The IRS requires that a person or entity possessing an IRS employer identification number ("EIN") has 60 days in which to report a change in its "responsible party" designation using an IRS Form 8822-B. Further, beginning May 13, 2019, the "responsible party" can no longer be an entity but must be an individual. Currently, the IRS is not imposing penalties for failure to notify it of this change, but the IRS has cautioned that an applicant may not receive a notice of deficiency or notice of demand for tax if it does not have a current "responsible party" designation on file.
Distributions from an IRA are normally taxable, but like so many things in tax law, there are exceptions. One such exception permits a taxpayer to transfer or "rollover" money from one IRA to another IRA, provided it is accomplished within 60 days of the initial distribution. There is, of course, an exception to the exception. A tax free rollover can only be performed once per year.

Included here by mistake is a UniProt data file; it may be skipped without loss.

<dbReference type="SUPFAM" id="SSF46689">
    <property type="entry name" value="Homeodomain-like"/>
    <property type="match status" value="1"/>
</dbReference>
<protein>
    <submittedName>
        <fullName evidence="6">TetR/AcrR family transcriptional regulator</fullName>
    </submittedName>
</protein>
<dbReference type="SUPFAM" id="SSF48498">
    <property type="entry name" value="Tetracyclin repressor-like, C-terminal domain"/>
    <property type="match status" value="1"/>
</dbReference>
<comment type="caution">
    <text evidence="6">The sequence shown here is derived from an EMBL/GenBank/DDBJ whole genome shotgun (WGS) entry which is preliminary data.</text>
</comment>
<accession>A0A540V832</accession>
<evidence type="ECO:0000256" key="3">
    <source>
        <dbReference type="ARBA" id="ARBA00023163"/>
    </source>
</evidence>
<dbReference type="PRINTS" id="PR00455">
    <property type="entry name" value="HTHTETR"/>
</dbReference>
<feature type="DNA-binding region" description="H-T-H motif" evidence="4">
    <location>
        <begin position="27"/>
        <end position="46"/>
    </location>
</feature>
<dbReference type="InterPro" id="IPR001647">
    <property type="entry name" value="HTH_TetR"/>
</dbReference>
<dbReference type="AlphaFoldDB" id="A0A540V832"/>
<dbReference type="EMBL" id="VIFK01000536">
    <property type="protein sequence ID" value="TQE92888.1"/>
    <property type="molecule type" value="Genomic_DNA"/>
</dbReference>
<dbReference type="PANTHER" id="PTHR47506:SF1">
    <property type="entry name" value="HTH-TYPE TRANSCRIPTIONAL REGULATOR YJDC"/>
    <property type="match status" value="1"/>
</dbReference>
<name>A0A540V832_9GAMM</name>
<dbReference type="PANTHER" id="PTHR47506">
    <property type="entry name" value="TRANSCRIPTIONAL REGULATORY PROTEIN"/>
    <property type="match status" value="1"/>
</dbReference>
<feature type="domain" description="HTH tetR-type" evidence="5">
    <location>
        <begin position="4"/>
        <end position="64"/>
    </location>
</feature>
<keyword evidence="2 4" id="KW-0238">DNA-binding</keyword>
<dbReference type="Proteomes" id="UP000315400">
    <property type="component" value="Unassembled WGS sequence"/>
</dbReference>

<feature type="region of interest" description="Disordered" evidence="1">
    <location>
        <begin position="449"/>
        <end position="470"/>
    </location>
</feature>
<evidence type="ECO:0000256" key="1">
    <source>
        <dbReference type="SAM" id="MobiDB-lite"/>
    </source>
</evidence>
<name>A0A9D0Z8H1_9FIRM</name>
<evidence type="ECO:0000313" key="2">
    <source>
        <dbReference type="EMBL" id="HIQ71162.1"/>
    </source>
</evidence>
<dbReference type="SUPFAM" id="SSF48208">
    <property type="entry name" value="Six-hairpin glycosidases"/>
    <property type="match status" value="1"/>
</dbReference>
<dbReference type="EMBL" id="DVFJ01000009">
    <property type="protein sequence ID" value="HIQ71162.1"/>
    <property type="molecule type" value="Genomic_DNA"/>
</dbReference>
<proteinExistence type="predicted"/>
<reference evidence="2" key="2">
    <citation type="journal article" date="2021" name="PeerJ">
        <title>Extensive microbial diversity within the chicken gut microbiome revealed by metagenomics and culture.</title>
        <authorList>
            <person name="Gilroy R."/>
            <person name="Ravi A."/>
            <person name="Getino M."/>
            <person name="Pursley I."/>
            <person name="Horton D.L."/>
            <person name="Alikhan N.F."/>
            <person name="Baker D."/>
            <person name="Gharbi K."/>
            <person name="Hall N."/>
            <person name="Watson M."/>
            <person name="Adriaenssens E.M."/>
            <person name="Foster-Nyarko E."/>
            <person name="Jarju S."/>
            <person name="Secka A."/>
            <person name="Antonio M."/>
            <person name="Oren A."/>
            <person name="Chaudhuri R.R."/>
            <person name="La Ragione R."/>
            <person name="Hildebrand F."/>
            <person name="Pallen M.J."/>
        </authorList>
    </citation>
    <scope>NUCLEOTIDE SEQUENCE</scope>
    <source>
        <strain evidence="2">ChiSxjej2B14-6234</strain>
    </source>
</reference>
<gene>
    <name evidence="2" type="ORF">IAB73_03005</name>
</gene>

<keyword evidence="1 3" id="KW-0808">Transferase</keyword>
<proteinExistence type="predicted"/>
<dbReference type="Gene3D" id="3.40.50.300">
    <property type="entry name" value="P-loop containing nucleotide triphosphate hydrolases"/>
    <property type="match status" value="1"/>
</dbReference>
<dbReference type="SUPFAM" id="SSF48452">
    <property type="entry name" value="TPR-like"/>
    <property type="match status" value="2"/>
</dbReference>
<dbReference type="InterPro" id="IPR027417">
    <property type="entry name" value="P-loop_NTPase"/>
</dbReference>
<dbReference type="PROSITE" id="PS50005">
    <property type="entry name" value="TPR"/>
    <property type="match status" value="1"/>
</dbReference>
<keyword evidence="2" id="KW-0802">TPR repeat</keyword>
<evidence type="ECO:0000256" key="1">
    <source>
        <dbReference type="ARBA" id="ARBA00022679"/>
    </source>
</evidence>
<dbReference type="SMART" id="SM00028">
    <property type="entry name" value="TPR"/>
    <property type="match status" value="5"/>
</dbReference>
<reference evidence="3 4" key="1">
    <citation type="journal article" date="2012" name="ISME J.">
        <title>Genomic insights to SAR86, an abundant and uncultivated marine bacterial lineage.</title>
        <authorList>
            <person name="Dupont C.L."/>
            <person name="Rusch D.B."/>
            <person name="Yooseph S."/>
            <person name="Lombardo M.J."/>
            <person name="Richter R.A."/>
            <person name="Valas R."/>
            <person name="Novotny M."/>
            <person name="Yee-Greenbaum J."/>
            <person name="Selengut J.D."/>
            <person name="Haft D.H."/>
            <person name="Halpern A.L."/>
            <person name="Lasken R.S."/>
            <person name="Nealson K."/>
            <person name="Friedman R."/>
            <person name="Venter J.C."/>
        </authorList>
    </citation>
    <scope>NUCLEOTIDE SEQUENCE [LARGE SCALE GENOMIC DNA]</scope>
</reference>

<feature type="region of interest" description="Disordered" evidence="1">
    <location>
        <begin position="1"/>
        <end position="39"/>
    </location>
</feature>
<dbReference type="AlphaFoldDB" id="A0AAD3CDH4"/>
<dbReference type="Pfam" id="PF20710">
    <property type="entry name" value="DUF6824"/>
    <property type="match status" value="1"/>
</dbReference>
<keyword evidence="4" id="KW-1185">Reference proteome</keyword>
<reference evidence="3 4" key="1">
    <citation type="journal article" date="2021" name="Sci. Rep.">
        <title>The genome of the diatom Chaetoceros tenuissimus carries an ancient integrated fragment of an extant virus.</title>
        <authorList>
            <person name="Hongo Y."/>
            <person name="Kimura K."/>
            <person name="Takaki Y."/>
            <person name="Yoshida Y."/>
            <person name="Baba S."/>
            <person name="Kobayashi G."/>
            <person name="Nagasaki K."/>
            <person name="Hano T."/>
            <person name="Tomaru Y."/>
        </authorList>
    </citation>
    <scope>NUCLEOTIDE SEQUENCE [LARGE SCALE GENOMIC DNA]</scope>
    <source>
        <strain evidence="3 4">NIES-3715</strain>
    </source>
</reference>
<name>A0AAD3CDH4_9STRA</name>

The self-employment tax is an additional tax levied on self-employment income under the Self-Employment Contribution Act (SECA). The self-employment tax is comprised of a 12.4% Social Security tax and a 2.9% Medicare tax, for a combined 15.3% tax. The self-employment tax is in lieu of the tax on wages under the Federal Insurance Contributions Act (FICA), pursuant to which an employer is required to withhold Social Security and Medicare taxes from wages paid to the employee and to pay the employer's own share of these taxes.